When did you become interested in stamp collecting?
I have had a passing interest in postage stamps ever since I was young, but I didn’t pay much attention to it until I was hospitalized due to a lumbar disc problem in 1965. Fortunately, I recovered without surgery, but I was in the hospital for 40 days and 40 nights. As you can imagine, I had a good deal of spare time. That’s when I rekindled my interest in stamps.
While I was hospitalized, I looked through the four volumes of the Scott Catalogues of Postage Stamps, which include philatelic information on every stamp that had been published from every country in the world. I went through these massive books page by page, stamp by stamp, looking for any stamps that were related to hematology, blood transfusion, cancer, or any hematologic malignancy.
I was able to obtain these stamps, and then, with a friend in Philadelphia, wrote a couple of papers on the subject of philately and blood transfusion. We urged the United States Postal Service to publish a stamp honoring blood transfusion, with the goal of stimulating people’s interests in becoming blood donors.
Well, we wrote articles, we talked about it whenever we could, and we wrote letters to the Citizens Stamp Advisory Committee in Washington, DC, but our pleas fell on deaf ears. Fortunately, the American Association of Blood Banks learned of our efforts and were able to spread the message – lo and behold, in 1971, the U.S. Postal Service issued a stamp devoted to blood transfusion, and I was invited to the First Day Ceremony in New York.
Are there other ways in which your life in hematology and your interest in philately have intersected?
Both my wife and I collect hematology-related stamps and exhibit at several local, regional, and national stamp meetings. By doing so, we have become acquainted with a number of other medical philatelists.
In the late 1960s, the associate editor of the Journal of the American Medical Association – a fellow philatelist – asked me to revamp a collection of biographical vignettes on persons who had been honored on stamps. Marc Shampo, PhD, another colleague at Mayo Clinic who was interested in medical philately, and I co-authored a collection of these biographies in book form, which was published by JAMA.
We actually continued to publish these vignettes over almost 20 years in JAMA, and since then we’ve written them for the Mayo Clinic Proceedings. I’ve never counted them, but I would estimate that we’ve published at least 500, possibly 600, of these vignettes. We’ve also published two more volumes of the vignettes and a book on physicians, medical students, or scientists not known for their medical contributions but honored on stamps for other reasons. For instance, we included Ernest Hemingway, who was an ambulance driver during World War I, and Charles Lindbergh who contributed to the development of the first perfusion pump, a forerunner to the modern heart-lung machine.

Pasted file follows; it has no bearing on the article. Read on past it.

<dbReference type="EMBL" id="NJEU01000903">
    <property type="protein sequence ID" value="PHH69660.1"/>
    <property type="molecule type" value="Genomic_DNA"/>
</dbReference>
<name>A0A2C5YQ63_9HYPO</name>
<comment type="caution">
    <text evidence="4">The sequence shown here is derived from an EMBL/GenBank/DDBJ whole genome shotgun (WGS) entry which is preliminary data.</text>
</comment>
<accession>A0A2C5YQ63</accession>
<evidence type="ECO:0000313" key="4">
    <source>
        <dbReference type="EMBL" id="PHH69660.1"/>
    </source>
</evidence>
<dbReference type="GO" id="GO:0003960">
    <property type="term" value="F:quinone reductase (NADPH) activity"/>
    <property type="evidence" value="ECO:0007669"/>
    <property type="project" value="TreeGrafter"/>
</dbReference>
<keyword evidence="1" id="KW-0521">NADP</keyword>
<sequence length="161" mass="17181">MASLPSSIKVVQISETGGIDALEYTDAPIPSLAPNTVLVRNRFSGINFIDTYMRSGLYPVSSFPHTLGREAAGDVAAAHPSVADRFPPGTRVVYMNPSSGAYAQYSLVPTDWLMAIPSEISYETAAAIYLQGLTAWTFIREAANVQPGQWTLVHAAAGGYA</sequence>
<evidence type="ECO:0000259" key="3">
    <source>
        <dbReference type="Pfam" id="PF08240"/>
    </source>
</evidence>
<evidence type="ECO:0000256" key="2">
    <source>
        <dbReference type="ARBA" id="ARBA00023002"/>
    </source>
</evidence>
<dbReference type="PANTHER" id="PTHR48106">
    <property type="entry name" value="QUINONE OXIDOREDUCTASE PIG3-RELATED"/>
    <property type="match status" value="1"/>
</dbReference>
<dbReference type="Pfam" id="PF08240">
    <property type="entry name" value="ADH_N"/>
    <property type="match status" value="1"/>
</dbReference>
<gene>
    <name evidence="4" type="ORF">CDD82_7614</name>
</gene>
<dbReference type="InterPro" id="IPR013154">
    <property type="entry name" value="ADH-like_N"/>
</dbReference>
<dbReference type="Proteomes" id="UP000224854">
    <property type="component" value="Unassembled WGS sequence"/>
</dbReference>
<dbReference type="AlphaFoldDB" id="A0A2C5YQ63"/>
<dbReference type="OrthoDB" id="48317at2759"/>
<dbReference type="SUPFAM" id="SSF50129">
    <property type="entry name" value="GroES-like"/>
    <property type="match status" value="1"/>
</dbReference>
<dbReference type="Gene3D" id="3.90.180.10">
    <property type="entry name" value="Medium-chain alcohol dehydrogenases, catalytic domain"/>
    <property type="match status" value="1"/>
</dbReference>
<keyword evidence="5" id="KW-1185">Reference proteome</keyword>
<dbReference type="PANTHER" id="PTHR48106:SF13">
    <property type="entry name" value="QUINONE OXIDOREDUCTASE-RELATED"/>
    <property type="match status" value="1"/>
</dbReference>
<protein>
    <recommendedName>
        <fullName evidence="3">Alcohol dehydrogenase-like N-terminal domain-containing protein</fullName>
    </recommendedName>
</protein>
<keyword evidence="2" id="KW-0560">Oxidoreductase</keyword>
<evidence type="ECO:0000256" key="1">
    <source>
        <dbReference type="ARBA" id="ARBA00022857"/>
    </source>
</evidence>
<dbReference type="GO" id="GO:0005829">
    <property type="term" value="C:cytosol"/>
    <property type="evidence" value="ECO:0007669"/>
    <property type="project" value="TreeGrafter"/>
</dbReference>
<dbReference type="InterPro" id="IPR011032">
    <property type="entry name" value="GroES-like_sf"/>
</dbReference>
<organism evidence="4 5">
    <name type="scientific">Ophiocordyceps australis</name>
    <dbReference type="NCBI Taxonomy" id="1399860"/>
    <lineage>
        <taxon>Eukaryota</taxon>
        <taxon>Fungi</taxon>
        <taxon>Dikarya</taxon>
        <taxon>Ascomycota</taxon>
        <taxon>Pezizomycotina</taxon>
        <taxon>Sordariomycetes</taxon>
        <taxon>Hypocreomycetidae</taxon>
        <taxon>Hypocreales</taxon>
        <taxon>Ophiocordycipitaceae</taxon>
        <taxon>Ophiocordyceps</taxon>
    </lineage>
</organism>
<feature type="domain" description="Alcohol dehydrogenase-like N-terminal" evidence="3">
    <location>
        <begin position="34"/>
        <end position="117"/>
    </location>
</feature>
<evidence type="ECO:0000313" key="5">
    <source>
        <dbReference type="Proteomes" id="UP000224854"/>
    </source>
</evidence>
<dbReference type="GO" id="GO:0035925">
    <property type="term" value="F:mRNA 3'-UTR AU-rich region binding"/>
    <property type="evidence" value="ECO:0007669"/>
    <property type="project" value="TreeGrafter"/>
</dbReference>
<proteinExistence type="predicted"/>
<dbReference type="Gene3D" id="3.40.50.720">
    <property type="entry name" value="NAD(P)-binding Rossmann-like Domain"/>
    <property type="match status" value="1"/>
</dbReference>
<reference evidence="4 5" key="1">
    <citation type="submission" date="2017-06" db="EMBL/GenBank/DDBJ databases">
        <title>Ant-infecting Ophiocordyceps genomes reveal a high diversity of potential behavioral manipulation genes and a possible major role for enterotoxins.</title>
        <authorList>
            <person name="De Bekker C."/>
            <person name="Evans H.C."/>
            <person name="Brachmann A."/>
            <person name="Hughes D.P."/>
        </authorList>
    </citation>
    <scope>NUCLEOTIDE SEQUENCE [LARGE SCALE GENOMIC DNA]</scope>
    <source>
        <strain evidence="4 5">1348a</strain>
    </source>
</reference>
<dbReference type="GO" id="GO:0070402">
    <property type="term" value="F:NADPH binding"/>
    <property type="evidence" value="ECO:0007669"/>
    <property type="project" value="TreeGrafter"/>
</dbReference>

I am pleased to have received several honors and awards for my stamps and for writing in the stamp-collecting world. I was awarded the John Brain Medal in the late 1960s. In 1980, I earned the Myrtle Watt Award for Medical Philately Journalism for the vignettes that I authored. I also became active in the American Topical Association, a large philatelic organization, and became president of its Medical Subjects Unit for five years, as well as being named a Distinguished Topical Philatelist in 1982.
How many stamps do you have in your collection?
Well, I haven’t stopped to count, but I do have a goodly number of albums, which are bound books to store and preserve stamps.
Are there any stamps in your collection that you’re particularly proud of?
As I was building my collection, I was looking for a postage stamp issued by Mongolia that honored and promoted blood transfusion. I attempted to get that stamp, but I could not find it; I looked for it in philately shops everywhere I travelled, but it eluded me. I even enlisted colleagues and fellow medical philatelists to help find it.
Finally, I had a stroke of luck: Marc Shampo was given a shoebox full of stamps, and, much to my surprise, two of those stamps were the elusive Mongolian stamp. He was kind enough to give me one for my collection. I looked it up in the Stanley Gibbons Catalogue and found that it was worth only 40 cents! Personally, I would have rated it at a much higher value. But maybe if I can interest some of the ASH Clinical News readers in blood transfusion stamps, though, it could increase demand and the market price of that Mongolian stamp!
So, it’s safe to assume that you didn’t get involved with stamp-collecting for the fame and money?
Correct. The stories behind the stamps are what interest me most. My collection is selective, so I’m not one of the very high-powered collectors – like the one who bought a $9-million British Guiana stamp recently.